Principals, along with their family, friends, guests, and acquaintances, encompass as much diversity in personality as the threats, which executive protection agents protect against. Ironically though, there are some principals that go against their protective detail leaderships’ protocol and guidance, which inadvertently puts themselves and others in precarious positions.
This is made even more evident when those being protected did not request protection in the first place. For instance, the principal was assigned a protective detail because he/she/they could be traveling to a location that has experienced a higher crime rate then their last visit, and their organization’s risk management team feels executive protection be a wise investment.
Furthermore, this might even be as simple as a principal swiping one of their guests through a turnstile, which will affect head counts and accountability in the instance of a facility evacuation. With security leaning more towards reactivity rather than proactivity in the corporate spectrum, the task of keeping a principal both secure and comfortable is a challenge.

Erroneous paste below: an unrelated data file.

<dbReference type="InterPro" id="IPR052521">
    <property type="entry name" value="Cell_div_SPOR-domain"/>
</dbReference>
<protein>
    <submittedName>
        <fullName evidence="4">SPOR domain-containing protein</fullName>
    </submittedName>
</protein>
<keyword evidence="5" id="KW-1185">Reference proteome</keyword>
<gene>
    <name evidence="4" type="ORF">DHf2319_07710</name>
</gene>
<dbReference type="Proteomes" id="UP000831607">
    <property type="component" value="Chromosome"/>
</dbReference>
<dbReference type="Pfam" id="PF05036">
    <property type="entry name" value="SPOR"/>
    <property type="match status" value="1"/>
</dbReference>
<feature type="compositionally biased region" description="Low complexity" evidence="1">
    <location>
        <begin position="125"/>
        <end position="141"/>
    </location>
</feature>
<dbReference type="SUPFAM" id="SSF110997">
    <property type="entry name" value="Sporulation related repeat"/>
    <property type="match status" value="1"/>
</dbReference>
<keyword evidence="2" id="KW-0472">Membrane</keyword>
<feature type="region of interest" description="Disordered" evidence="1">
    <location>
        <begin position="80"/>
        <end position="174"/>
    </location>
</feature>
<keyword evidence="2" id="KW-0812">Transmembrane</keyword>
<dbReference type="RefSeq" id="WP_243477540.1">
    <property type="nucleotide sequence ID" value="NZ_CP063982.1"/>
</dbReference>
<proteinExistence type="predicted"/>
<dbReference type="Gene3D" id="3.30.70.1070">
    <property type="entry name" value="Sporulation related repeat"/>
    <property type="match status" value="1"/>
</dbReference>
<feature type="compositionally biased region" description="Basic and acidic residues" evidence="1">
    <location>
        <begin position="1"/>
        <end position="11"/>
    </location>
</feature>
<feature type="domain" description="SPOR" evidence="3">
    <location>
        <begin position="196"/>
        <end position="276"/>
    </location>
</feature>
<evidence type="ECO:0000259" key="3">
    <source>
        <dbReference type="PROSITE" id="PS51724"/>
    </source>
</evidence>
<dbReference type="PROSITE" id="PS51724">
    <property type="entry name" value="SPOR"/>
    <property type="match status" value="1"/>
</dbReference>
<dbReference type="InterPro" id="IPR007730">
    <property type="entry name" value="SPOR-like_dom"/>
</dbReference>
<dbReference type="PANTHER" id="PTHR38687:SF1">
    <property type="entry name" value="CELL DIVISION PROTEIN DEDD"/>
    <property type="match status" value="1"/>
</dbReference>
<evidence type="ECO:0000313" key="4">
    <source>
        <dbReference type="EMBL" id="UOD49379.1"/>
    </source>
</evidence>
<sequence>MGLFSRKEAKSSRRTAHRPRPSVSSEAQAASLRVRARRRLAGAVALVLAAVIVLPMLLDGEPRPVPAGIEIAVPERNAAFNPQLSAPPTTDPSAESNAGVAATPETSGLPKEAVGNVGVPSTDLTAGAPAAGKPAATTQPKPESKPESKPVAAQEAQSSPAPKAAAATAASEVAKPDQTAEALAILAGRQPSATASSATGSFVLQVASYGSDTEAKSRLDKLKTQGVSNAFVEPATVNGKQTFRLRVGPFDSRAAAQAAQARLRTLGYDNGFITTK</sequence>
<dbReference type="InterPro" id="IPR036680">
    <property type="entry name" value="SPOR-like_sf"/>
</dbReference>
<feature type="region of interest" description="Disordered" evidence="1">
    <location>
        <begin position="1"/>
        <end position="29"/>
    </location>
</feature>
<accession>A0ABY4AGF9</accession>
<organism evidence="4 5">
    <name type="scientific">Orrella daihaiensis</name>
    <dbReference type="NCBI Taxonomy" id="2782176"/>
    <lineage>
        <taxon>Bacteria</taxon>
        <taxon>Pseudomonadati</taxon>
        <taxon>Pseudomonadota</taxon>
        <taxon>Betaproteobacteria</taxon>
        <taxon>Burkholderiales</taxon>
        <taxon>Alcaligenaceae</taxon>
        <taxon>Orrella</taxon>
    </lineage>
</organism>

Although easier said then done, executive protection agents not only have the duty of protecting the principal from outside threats but also must respectfully protect the principal from themselves. Those who have practiced executive protection for years will attest that they have experienced certain principals that are cooperative to completely disobliging.
Regardless of what detail is assigned and the level of experience possessed, it is important to remember:
- If able to sit down with the principal, be sure to explain that all methods of protection are done in the best interest of the personal safety and security of him/her/them, and the organization they represent.
- The objective is to protect the principal from all harm as much from internal ignorance and/or ego as it is manmade or natural threats.
- Tread lightly on how you substantiate protective reasoning to the principal. Remember, respect is given to those who display it. Unfortunately, there are certain principal who will not see respect to their protective detail as a high priority.
- When a principal carries out an unsafe action, either intentionally or accidentally, be sure that he/she/they, are aware of what has transpired and why the executive protection team is in place.
- Help the principal to understand the big picture. Executive protection teams are not only protecting a physical person but also an organization, employees, and both personal and organizational reputation.
- Documentation is most important. All moves of the detail, especially in the event that a principal or their guests, must be logged and made readily available when needed.